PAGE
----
Physics 239 Spring 2016 Assignment 2 – Solutions

University of California at San Diego – Department of Physics – Prof. John McGreevy
Physics 239 Spring 2016
Assignment 2 –
Due 11am Tuesday, April 19, 2016
1. Entanglement entropy in a quantum not-so-many-body system. [from
Tarun Grover]
Consider a system consisting of two electrons, each with spin one-half, and each of
which can occupy either of two sites labelled i = 1, 2. The dynamics is governed
by the following (Hubbard) Hamiltonian:
X †
c1σ c2σ + c†2σ c1σ + U
H = −t
ni↑ ni↓ .
σ =↑, ↓ labels the electron spin. c and c† are fermion creation and annihilation
{ciσ , c†i0 σ0 } = δii0 δσσ0
and niσ ≡ c†iσ ciσ is the number operator. The condition that there is a total of
two electrons means we only consider states |ψi with
niσ − 2 |ψi = 0.
The first term is a kinetic energy which allows the electrons to hop between the
two sites. The second term is a potential energy which penalizes the states where
two electrons sit at the same site, by an energy U > 0.
(a) Enumerate a basis of two-electron states (make sure they satisfy the Pauli
exclusion principle).
(b) The Hamiltonian above has some symmetries. In particular, the total electron spin in the ẑ direction is conserved. For simplicity, let’s focus on the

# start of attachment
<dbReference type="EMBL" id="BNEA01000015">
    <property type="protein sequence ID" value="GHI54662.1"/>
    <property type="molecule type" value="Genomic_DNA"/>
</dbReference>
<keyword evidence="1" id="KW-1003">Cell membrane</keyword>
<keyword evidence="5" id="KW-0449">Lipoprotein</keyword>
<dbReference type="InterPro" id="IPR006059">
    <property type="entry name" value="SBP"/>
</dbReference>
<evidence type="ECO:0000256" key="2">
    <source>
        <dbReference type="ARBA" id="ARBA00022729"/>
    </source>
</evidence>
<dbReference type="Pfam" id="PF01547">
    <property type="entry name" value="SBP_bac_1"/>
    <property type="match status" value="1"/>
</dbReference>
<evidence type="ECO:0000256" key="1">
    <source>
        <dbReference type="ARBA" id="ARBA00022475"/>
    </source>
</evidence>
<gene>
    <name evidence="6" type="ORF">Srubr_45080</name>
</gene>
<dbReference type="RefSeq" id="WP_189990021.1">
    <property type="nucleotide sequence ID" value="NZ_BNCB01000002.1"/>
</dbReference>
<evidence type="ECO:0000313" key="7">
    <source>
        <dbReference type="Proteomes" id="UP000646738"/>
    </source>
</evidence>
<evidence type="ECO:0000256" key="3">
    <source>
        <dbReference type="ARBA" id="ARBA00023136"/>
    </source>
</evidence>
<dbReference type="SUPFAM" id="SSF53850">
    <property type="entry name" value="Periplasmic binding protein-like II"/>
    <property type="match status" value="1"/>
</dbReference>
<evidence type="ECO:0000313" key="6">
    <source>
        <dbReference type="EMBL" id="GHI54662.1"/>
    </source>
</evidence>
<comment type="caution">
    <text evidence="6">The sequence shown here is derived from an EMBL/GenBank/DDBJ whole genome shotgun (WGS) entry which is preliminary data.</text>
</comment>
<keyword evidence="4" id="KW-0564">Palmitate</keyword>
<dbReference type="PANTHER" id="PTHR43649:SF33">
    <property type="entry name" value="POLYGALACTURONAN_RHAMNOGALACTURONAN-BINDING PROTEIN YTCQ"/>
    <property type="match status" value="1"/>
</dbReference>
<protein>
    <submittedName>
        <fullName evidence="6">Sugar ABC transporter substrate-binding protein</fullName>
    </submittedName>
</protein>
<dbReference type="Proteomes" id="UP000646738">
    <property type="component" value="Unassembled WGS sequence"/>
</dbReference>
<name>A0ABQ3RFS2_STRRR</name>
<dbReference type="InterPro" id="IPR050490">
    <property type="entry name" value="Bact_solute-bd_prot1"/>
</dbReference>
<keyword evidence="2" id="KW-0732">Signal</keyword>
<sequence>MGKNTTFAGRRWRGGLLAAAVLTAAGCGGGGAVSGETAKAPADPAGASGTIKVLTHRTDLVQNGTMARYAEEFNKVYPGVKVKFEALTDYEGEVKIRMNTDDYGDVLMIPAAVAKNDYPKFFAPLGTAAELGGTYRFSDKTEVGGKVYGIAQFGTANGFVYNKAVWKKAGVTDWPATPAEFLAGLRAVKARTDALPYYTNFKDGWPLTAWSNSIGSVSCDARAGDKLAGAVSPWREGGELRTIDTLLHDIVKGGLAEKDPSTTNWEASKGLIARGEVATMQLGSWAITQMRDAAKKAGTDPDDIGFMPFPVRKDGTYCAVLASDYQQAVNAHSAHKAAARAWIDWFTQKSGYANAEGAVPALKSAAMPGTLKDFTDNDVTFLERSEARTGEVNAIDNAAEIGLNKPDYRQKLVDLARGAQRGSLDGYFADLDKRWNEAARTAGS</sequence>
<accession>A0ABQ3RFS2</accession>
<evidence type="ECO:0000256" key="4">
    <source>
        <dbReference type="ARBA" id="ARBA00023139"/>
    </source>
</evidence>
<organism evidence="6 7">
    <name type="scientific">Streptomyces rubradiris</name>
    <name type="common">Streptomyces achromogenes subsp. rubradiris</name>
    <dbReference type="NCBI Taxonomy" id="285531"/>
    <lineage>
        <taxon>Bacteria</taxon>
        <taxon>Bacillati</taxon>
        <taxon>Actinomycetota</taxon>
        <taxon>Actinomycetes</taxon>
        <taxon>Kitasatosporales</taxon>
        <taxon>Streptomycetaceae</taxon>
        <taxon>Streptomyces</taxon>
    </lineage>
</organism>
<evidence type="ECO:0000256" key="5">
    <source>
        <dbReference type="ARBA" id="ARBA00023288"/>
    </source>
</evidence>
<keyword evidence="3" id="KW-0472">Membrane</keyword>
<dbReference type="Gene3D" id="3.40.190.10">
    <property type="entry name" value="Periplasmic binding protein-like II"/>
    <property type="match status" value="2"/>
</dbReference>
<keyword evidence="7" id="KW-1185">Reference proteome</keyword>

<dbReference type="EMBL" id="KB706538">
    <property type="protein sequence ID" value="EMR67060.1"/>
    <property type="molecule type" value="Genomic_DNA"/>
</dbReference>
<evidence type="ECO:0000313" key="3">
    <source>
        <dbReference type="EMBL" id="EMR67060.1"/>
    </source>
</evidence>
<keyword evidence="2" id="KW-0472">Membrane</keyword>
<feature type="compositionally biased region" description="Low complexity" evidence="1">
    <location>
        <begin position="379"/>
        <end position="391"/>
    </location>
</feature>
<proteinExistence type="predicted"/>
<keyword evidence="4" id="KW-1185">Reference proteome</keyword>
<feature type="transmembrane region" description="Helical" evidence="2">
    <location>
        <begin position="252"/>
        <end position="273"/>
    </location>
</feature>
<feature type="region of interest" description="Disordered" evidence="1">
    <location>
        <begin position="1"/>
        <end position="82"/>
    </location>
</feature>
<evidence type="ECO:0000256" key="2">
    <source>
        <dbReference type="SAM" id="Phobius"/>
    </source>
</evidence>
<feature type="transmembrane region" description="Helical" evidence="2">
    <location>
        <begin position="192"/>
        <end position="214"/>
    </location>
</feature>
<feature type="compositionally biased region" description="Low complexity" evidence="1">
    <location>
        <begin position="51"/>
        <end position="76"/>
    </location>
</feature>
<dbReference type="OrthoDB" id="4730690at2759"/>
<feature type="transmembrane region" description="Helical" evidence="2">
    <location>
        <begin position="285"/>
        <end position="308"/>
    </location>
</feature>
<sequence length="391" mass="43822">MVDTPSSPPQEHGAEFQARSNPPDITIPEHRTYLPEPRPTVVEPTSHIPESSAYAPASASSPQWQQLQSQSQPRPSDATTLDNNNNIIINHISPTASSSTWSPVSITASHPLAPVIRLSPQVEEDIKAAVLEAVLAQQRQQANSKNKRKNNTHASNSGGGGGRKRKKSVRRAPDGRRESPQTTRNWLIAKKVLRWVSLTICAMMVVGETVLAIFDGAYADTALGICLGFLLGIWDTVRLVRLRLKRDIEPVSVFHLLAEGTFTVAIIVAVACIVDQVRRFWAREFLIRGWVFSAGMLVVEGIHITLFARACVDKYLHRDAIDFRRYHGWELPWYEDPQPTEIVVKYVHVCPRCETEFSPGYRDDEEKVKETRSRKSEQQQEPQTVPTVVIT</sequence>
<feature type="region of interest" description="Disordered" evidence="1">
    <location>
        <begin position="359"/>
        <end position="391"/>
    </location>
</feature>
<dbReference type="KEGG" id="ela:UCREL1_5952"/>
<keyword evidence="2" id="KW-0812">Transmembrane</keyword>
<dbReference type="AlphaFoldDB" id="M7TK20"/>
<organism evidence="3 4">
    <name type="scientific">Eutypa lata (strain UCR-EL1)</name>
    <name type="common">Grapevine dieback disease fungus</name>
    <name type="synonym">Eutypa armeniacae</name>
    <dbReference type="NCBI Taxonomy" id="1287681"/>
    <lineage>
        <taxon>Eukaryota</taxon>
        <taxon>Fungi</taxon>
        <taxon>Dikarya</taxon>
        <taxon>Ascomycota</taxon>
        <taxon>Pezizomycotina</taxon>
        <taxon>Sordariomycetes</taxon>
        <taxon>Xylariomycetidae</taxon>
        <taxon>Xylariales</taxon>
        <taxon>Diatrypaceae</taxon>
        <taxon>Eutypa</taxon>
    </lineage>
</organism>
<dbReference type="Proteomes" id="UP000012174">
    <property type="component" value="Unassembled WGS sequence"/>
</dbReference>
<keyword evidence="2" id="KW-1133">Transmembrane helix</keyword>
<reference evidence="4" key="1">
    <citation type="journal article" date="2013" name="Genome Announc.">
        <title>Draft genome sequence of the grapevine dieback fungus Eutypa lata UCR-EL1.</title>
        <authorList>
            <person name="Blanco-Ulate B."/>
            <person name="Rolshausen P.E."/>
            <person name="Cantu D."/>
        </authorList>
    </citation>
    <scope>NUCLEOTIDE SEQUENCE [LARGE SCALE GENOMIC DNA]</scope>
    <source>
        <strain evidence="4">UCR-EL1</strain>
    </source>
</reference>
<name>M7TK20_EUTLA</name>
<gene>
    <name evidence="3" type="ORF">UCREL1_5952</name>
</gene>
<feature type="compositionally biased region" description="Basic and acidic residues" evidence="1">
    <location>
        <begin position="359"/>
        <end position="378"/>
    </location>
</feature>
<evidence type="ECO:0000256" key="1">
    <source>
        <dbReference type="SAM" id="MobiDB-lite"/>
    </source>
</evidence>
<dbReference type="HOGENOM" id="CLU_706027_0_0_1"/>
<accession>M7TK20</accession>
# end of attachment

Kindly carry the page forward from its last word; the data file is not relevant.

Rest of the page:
states where it is zero, such as c†1↑ c†2↓ |0i where |0i is the state with no
electrons, ciσ |0i = 0. Find a basis for this subspace, {φa }, a = 1..N .
(c) Find the matrix elements of the Hamiltonian in this basis,
hij ≡ hφa |H|φb i , a, b = 1..N.
(d) Find the eigenstate and eigenvalue of the matrix h with the lowest eigenvalue. Write the groundstate as
|Ψi =
αa |φa i .
(e) Before imposing the global constraints on particle number and S z , the
Hilbert space can be factored (up to some signs because fermions are weird)
by site: H = H1 ⊗ H2 , where Hi = span{|0i , c†i↑ |0i , c†i↓ |0i , c†i↑ c†i↓ |0i}. Using this bipartition, construct the reduced density matrix for the first site
in the groundstate:
ρ1 ≡ trH2 |Ψi hΨ| .
(f) Find the eigenvalues λα of ρ1 . Calculate the von Neumann entropy of ρ1 ,
S(ρ1 ) = − α λα log λα as a function of U/t. What is the numerical value
when U/t → ∞?
(g) Super-Exchange. Go back to the beginning and consider the limit U t.
What are the groundstates when U/t → ∞, so that we may completely
ignore the hopping term?
Let us consider the case where we have N sites and N electrons, instead of
just N = 2. In the limit U/t → ∞, we must have exactly one electron per
site, since if we had no electrons at any site, we would have to have more
than one at some other site, which would cost large energy U . So there is a
single spin-half at each site.
At second order in degenerate perturbation theory, find the effective Hamiltonian which splits the degeneracy for small but nonzero t/U . Write the
answer in terms of the spin operator
~Si ≡ c† ~σσσ0 c 0 .
The sign is important!
The effective Hamiltonian at second order acting on the degenerate subspace
X H |ii hi| H
E0 − Ei
where P is a projector onto the degenerate subspace with energy E0 and i
runs over ‘virtual’ states outside the subspace (note that i |ii hi| = 1 − P ).
The most important (lowest energy) virtual intermediate state comes from